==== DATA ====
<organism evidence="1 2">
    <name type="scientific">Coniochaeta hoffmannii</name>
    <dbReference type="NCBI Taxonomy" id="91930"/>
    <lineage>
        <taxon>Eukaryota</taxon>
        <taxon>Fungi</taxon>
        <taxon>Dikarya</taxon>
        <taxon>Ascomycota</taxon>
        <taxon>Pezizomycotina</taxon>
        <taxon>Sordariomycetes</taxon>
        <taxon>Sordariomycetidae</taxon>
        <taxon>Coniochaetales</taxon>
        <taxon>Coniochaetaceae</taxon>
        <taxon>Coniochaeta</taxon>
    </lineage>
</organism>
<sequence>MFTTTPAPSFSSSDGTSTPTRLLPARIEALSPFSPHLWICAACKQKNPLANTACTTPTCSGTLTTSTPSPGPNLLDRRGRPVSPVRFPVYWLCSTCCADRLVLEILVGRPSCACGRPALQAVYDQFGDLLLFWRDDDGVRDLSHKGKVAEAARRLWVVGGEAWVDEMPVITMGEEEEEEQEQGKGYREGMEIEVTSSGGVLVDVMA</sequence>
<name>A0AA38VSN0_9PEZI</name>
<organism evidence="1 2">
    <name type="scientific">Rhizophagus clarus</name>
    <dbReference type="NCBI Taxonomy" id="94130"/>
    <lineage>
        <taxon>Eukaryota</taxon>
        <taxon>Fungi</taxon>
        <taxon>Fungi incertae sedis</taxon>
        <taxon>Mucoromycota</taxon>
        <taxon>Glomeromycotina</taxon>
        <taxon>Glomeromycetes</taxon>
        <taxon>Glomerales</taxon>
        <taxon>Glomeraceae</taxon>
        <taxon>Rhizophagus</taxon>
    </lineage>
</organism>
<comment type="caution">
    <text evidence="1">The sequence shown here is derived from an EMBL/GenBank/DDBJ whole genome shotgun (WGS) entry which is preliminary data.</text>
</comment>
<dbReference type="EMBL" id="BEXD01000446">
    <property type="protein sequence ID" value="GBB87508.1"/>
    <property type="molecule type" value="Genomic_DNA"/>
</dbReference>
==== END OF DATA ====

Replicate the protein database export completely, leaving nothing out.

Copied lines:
<organism evidence="1 2">
    <name type="scientific">Coniochaeta hoffmannii</name>
    <dbReference type="NCBI Taxonomy" id="91930"/>
    <lineage>
        <taxon>Eukaryota</taxon>
        <taxon>Fungi</taxon>
        <taxon>Dikarya</taxon>
        <taxon>Ascomycota</taxon>
        <taxon>Pezizomycotina</taxon>
        <taxon>Sordariomycetes</taxon>
        <taxon>Sordariomycetidae</taxon>
        <taxon>Coniochaetales</taxon>
        <taxon>Coniochaetaceae</taxon>
        <taxon>Coniochaeta</taxon>
    </lineage>
</organism>
<sequence>MFTTTPAPSFSSSDGTSTPTRLLPARIEALSPFSPHLWICAACKQKNPLANTACTTPTCSGTLTTSTPSPGPNLLDRRGRPVSPVRFPVYWLCSTCCADRLVLEILVGRPSCACGRPALQAVYDQFGDLLLFWRDDDGVRDLSHKGKVAEAARRLWVVGGEAWVDEMPVITMGEEEEEEQEQGKGYREGMEIEVTSSGGVLVDVMA</sequence>
<name>A0AA38VSN0_9PEZI</name>
<organism evidence="1 2">
    <name type="scientific">Rhizophagus clarus</name>
    <dbReference type="NCBI Taxonomy" id="94130"/>
    <lineage>
        <taxon>Eukaryota</taxon>
        <taxon>Fungi</taxon>
        <taxon>Fungi incertae sedis</taxon>
        <taxon>Mucoromycota</taxon>
        <taxon>Glomeromycotina</taxon>
        <taxon>Glomeromycetes</taxon>
        <taxon>Glomerales</taxon>
        <taxon>Glomeraceae</taxon>
        <taxon>Rhizophagus</taxon>
    </lineage>
</organism>
<comment type="caution">
    <text evidence="1">The sequence shown here is derived from an EMBL/GenBank/DDBJ whole genome shotgun (WGS) entry which is preliminary data.</text>
</comment>
<dbReference type="EMBL" id="BEXD01000446">
    <property type="protein sequence ID" value="GBB87508.1"/>
    <property type="molecule type" value="Genomic_DNA"/>
</dbReference>